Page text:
September 8, 2011
Most of the United Kingdom on Nov. 7 will end the lifetime ban on blood donations by men who have sex with men, a blanket exclusion enacted in the 1980s as a response to AIDS. The Advisory Committee on the Safety of Blood, Tissues and Organs (SABTO) recently recommended permitting blood donations by MSM who are sexually abstinent for one year and meet certain other criteria. The health ministers of England, Scotland, and Wales have accepted the proposal.
Composed of experts and patient groups, SABTO's advisory committee said it could no longer support the permanent exclusion in light of the latest available evidence -- including risk of HIV transmission through the blood supply, potential donor compliance with the remaining eligibility criteria, and testing improvements.
Under current policy, certain individuals -- including women who have sex with MSM, the clients of sex workers, and the sex partners of injection drug users -- are deferred from giving blood for 12 months. The new policy will enforce a 12-month waiting period for any man who has had oral or anal sex with another man, with or without a condom. A lifetime ban remains in place for sex workers, drug injectors, and anyone diagnosed with syphilis, hepatitis B or C, or human T-lymphotropic virus.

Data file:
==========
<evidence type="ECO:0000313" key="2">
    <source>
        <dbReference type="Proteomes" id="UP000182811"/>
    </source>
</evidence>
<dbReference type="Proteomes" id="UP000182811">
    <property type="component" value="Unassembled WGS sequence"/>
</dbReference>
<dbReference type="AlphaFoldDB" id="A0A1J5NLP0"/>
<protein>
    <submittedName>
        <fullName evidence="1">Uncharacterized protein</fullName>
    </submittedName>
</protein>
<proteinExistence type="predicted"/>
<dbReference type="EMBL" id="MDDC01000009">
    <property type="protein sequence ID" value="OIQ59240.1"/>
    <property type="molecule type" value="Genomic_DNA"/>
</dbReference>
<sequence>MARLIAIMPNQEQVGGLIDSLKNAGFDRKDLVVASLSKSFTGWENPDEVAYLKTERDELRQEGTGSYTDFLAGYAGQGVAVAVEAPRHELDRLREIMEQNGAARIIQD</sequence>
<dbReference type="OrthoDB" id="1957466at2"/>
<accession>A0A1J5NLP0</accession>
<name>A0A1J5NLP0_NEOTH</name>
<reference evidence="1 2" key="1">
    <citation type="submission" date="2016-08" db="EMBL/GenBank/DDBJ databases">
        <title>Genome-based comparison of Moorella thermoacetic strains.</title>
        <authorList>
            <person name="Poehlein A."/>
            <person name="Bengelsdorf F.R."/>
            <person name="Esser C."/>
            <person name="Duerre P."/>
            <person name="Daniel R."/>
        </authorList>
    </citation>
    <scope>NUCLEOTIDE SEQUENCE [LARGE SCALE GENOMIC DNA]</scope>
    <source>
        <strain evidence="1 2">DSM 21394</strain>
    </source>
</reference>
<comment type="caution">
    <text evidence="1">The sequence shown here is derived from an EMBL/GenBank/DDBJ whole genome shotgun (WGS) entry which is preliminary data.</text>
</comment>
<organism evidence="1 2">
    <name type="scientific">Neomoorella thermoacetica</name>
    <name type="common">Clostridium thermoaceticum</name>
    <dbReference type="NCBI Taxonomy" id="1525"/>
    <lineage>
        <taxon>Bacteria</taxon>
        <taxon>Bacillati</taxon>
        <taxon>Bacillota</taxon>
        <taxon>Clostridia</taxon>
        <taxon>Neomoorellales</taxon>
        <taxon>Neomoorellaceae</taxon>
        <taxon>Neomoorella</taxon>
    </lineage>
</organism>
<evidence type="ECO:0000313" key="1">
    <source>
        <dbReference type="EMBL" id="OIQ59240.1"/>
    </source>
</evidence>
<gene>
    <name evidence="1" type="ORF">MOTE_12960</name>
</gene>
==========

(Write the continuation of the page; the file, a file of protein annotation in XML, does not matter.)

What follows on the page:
Human rights activist Peter Tatchell welcomed the change as "a big improvement on the existing discriminatory rules." However, he said it remains "excessive and unjustified" to continue deferring as blood donors MSM who are always monogamous, practice safe sex and use condoms.
"Our blood service is carefully managed to maintain a safe and sufficient supply of blood for transfusions," said Anne Milton, parliamentary under-secretary of state for public health. "Appropriate checks based on robust science must be in place to maintain this safety record and the committee's recommendation reflects this."